OLYMPIA -- Minors would not be allowed to get a tan in a tanning salon in Washington under a bill that passed the Senate today.
In a 40-8 vote, the Senate set the age limit for using a commercial tanning bed or booth at 18 or older -- but not before veering into a brief debate over abortion.
The bill sets a civil penalty of $250 for each time a salon allows a minor to use an ultraviolet tanning device. It does not restrict minors from getting spray-on tans at a salon.
Supporters said it was necessary to protect young teens who don't realize the tans they get now can cause damaging and even fatal skin cancers in their 20s or 30s.
Sen. Don Benton, R-Vancouver, tried to add a line to the restrictions for minors using tanning booths that would have required parental approval of "any surgical procedure." The bill aims to protect young people from making bad decisions that can cause them physical harm later in life, but supporters seemed to be "compartmentalizing" their concern for their well being, he said.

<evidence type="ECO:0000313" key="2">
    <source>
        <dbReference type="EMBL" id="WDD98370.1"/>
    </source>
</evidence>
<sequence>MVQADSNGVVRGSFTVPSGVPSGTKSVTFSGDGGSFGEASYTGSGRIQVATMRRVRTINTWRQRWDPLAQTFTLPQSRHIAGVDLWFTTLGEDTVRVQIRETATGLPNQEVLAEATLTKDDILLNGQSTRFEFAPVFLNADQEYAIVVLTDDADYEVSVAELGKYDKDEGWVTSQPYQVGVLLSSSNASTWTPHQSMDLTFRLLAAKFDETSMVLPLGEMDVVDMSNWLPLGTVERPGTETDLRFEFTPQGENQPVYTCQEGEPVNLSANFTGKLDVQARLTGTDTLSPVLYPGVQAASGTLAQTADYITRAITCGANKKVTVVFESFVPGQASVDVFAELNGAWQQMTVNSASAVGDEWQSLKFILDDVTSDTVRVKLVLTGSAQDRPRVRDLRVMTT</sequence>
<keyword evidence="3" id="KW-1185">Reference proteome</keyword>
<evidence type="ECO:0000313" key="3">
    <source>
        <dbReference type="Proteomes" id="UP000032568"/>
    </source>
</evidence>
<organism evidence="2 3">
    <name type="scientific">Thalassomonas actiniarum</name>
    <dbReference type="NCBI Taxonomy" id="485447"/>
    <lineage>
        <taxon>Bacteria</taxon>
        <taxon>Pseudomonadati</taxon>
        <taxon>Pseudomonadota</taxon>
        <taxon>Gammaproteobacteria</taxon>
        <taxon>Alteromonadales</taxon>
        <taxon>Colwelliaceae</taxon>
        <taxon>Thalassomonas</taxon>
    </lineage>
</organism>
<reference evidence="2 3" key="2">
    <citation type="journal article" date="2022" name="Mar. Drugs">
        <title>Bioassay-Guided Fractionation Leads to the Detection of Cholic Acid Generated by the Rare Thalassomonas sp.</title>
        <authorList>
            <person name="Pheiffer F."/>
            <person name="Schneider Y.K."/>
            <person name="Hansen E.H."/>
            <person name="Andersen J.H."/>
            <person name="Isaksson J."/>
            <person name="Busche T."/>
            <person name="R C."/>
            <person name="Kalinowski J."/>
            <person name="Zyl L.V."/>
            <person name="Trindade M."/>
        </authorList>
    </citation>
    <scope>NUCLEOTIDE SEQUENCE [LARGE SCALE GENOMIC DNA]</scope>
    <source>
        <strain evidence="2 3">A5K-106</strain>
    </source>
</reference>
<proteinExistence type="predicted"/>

"They may also make a very poor choice that could cause them mental disfiguring for years," Benton said. "If this body intends to protect minors from making bad decisions...why do we single tanning out?"
But the Legislature regularly restricts teens from certain activity such as smoking cigarettes, drinking alcohol or using marijuana, and restrictions on tanning are no different, Sen. Karen Keiser, D-Kent said.
Benton's amendment was ruled out of order and SB 6065 was sent to the House without any amendments.